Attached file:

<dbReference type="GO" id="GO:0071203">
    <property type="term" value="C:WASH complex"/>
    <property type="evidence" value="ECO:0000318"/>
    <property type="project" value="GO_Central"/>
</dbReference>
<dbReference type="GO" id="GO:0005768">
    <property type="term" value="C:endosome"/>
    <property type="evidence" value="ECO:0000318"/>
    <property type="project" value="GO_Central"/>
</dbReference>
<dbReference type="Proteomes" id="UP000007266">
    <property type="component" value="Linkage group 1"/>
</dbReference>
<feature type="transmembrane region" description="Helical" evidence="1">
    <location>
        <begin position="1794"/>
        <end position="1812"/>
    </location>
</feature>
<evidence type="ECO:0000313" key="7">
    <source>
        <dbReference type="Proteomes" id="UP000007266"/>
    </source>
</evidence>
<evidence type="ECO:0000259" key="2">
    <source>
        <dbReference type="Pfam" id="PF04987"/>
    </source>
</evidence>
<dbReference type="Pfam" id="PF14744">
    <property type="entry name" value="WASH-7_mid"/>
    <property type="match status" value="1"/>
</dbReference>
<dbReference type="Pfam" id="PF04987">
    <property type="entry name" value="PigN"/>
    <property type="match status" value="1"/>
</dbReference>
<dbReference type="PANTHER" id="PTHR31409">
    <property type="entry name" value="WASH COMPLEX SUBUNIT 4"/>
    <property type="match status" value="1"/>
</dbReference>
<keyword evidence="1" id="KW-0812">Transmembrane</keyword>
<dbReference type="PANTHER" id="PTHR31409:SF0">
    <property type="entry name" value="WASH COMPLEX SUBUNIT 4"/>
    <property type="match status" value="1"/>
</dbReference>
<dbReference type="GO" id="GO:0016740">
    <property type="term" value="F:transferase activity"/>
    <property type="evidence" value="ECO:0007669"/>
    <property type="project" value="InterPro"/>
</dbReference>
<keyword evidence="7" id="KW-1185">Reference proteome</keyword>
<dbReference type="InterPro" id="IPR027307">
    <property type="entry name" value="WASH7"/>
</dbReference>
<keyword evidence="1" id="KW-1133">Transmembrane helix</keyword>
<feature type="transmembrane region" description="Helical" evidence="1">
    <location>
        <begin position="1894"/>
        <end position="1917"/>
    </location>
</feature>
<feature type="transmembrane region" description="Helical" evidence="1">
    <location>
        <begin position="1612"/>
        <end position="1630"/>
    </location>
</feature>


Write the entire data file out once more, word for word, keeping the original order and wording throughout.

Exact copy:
<dbReference type="GO" id="GO:0071203">
    <property type="term" value="C:WASH complex"/>
    <property type="evidence" value="ECO:0000318"/>
    <property type="project" value="GO_Central"/>
</dbReference>
<dbReference type="GO" id="GO:0005768">
    <property type="term" value="C:endosome"/>
    <property type="evidence" value="ECO:0000318"/>
    <property type="project" value="GO_Central"/>
</dbReference>
<dbReference type="Proteomes" id="UP000007266">
    <property type="component" value="Linkage group 1"/>
</dbReference>
<feature type="transmembrane region" description="Helical" evidence="1">
    <location>
        <begin position="1794"/>
        <end position="1812"/>
    </location>
</feature>
<evidence type="ECO:0000313" key="7">
    <source>
        <dbReference type="Proteomes" id="UP000007266"/>
    </source>
</evidence>
<evidence type="ECO:0000259" key="2">
    <source>
        <dbReference type="Pfam" id="PF04987"/>
    </source>
</evidence>
<dbReference type="Pfam" id="PF14744">
    <property type="entry name" value="WASH-7_mid"/>
    <property type="match status" value="1"/>
</dbReference>
<dbReference type="Pfam" id="PF04987">
    <property type="entry name" value="PigN"/>
    <property type="match status" value="1"/>
</dbReference>
<dbReference type="PANTHER" id="PTHR31409">
    <property type="entry name" value="WASH COMPLEX SUBUNIT 4"/>
    <property type="match status" value="1"/>
</dbReference>
<keyword evidence="1" id="KW-0812">Transmembrane</keyword>
<dbReference type="PANTHER" id="PTHR31409:SF0">
    <property type="entry name" value="WASH COMPLEX SUBUNIT 4"/>
    <property type="match status" value="1"/>
</dbReference>
<dbReference type="GO" id="GO:0016740">
    <property type="term" value="F:transferase activity"/>
    <property type="evidence" value="ECO:0007669"/>
    <property type="project" value="InterPro"/>
</dbReference>
<keyword evidence="7" id="KW-1185">Reference proteome</keyword>
<dbReference type="InterPro" id="IPR027307">
    <property type="entry name" value="WASH7"/>
</dbReference>
<keyword evidence="1" id="KW-1133">Transmembrane helix</keyword>
<feature type="transmembrane region" description="Helical" evidence="1">
    <location>
        <begin position="1894"/>
        <end position="1917"/>
    </location>
</feature>
<feature type="transmembrane region" description="Helical" evidence="1">
    <location>
        <begin position="1612"/>
        <end position="1630"/>
    </location>
</feature>